If that were all, the week would have been trouble enough. But Friday brought a disaster of another sort in the form of a report on the administration’s plan to pay up to $1 billion to illegal migrant families separated at the border by the Trump administration. The Wall Street Journal scoop was so outlandish I first thought it had to be a mistake or a pre-Halloween prank because something so fundamentally stupid can’t possibly be true.

But of course the report is true and as such reveals two other disturbing aspects of the Biden presidency: arrogance and incompetence.

There is no rational way to explain the mere existence of settlement talks with lawyers from the American Civil Liberties Union, which is representing the migrants, and the fact the talks were held in secret, then leaked. Perhaps the aim was to complete the deal, then treat it as a fait accompli at an announcement.

Whatever the plan, the idea is nuts on so many levels, including that it offers yet another clear signal to the cartels and people smugglers to keep bringing their caravans north.

Uncle Sap doesn’t just open his border, he also opens his wallet!

Sen. Tom Cotton got it right in a tweet: “It’s unthinkable to pay a burglar who broke into your home for the ‘psychological trauma’ they endured during the crime,” the Arkansas Republican wrote. “Yet the Biden admin wants to reward migrants who illegally entered our country with up to $450,000 each for just that reason. Insanity.”

Others, including Texas GOP Rep. Dan Crenshaw, who lost an eye in combat in Afghanistan, noted that the families of American service members killed in the line of duty receive an insurance payment of $400,000.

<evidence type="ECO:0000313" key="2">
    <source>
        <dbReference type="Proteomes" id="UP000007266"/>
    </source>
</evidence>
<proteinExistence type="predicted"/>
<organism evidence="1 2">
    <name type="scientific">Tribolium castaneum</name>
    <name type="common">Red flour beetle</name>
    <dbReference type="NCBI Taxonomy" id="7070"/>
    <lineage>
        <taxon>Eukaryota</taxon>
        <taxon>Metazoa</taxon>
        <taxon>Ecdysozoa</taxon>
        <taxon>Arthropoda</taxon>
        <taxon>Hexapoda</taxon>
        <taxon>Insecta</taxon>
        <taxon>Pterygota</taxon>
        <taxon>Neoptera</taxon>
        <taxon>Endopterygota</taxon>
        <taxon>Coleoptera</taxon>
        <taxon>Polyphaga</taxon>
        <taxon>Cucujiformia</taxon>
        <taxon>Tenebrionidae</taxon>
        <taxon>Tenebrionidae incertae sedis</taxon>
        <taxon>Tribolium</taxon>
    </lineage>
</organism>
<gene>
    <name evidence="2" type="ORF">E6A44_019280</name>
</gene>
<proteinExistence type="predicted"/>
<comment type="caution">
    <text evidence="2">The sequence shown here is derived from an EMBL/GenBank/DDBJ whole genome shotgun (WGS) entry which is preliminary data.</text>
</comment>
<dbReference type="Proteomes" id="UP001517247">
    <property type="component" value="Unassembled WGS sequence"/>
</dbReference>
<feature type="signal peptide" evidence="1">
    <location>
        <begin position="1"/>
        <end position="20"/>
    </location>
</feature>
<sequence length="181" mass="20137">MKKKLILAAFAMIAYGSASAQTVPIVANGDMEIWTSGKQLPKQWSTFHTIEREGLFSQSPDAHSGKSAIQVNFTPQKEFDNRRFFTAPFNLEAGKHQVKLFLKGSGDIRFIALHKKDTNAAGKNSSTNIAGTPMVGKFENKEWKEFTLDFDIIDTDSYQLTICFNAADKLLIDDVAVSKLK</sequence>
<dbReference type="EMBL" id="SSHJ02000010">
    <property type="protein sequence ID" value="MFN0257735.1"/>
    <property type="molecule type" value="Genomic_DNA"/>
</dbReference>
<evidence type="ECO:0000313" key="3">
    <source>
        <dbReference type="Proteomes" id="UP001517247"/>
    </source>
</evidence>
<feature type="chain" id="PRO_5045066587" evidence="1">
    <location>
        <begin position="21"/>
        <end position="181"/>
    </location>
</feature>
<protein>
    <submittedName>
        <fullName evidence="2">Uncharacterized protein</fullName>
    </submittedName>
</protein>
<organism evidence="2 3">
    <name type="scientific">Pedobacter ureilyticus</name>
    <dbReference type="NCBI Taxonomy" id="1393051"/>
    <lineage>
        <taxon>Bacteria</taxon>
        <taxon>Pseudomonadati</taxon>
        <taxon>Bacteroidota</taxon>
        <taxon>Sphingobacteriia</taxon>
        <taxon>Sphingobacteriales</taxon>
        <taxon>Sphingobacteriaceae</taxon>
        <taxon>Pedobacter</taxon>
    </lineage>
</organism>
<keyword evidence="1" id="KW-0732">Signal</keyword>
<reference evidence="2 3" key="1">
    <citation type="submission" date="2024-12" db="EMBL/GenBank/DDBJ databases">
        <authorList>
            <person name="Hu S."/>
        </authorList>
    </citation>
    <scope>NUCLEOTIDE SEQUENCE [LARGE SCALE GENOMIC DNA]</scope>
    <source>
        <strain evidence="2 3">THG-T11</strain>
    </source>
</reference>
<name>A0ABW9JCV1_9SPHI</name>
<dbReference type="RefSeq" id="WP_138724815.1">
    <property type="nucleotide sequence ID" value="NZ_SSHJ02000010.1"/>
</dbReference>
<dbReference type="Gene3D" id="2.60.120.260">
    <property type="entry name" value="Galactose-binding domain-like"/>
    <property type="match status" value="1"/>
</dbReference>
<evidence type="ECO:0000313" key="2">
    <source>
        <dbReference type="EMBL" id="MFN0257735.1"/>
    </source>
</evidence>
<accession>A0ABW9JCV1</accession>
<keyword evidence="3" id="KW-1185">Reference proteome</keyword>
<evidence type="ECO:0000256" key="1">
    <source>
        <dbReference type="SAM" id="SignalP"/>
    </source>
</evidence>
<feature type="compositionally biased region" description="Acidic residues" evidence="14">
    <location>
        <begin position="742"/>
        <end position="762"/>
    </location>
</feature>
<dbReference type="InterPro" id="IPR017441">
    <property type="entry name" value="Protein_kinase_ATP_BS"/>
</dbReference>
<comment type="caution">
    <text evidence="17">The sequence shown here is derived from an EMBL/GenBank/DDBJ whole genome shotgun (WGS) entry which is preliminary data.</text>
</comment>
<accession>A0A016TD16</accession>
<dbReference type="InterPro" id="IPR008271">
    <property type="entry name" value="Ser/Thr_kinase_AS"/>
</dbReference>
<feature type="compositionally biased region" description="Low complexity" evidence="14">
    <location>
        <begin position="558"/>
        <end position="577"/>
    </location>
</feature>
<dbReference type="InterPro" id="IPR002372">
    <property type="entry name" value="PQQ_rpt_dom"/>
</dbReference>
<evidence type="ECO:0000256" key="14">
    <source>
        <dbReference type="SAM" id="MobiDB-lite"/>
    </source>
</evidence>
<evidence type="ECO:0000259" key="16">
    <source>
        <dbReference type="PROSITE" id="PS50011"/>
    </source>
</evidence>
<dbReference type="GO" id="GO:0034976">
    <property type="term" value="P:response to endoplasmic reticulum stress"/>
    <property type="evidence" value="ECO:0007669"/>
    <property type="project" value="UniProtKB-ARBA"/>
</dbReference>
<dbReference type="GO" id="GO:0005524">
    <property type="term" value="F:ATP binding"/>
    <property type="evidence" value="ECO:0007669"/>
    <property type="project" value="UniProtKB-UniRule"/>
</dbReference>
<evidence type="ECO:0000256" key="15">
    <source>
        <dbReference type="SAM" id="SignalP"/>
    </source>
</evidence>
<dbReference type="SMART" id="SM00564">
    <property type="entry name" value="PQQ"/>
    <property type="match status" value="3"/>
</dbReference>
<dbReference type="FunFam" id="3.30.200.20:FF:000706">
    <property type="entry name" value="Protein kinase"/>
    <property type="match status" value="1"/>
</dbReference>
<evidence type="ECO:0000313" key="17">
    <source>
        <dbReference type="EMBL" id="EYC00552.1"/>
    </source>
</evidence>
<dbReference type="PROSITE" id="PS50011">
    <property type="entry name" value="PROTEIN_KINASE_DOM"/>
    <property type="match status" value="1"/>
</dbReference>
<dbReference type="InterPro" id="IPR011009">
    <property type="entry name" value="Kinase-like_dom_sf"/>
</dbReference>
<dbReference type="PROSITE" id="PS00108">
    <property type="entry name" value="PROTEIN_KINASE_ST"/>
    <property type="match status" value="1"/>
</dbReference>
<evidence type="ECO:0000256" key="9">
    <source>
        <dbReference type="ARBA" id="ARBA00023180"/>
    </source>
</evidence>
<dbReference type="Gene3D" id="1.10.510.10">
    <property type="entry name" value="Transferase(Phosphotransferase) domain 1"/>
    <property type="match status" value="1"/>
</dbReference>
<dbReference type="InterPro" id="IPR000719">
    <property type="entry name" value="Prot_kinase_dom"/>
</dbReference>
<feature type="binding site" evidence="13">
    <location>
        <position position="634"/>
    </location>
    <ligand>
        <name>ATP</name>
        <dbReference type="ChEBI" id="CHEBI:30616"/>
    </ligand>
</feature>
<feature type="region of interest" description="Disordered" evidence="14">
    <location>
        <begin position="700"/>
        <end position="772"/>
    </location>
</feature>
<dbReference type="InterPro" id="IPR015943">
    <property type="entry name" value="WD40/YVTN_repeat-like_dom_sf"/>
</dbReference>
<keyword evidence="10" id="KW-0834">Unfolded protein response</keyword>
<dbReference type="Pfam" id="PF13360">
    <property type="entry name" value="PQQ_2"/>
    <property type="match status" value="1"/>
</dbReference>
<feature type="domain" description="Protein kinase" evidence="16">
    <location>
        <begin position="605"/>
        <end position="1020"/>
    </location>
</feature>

“Let that sink in,” Crenshaw tweeted.

The migrant payment is hard to swallow, as is so much else that Biden is dishing out these days. The sheer volume of inanity and failure, combined with the president’s mental and physical decline, recalls a wise observation by the late economist Herb Stein that, “If something cannot go on forever, it will stop.” It’s a hopeful thought, but doesn’t tell us how this disaster of a presidency will stop and when. Though it feels like forever, we are still in the first year of Biden’s term. And while he has been busy shrinking the presidency and avoiding the press, Vice President Kamala Harris has pulled a total disappearing act. Perhaps America can go on like this for four years. But I don’t see how. City a bloody horror A friend, in what seems a dispatch from another planet, recounts a Manhattan experience: “Last Friday, I head downtown on the #1 local to visit a pal. Subway doors open (last car, middle doors) I count five people, all male on right side. “On the left side, a big guy is sprawled on the floor, navy T-shirt, black slacks, does not look homeless. Blood on the subway seat, he’s face down, pants and underwear down, blood coming out of his nether areas. I check to see if he’s alive, shallow breathing, can’t rouse him. “Even in the ’70s I never saw stuff like this. But no one gave a &^%$. The five passengers were looking at their phones, earbuds in, ignoring this insane scene. “I try to see if there’s a conductor, can’t find any, run towards the front of the train. At Christopher St, I got out and looked to see if there’s a manned ticket booth, no, then across the street, no. “So I walk towards the sixth Pct. and go in and tell a nice officer what happened. Her comment to me was ‘I’m sorry you had to see that.’ ” Yeah, such is life in New York.” $$ where O’s mouth isn’t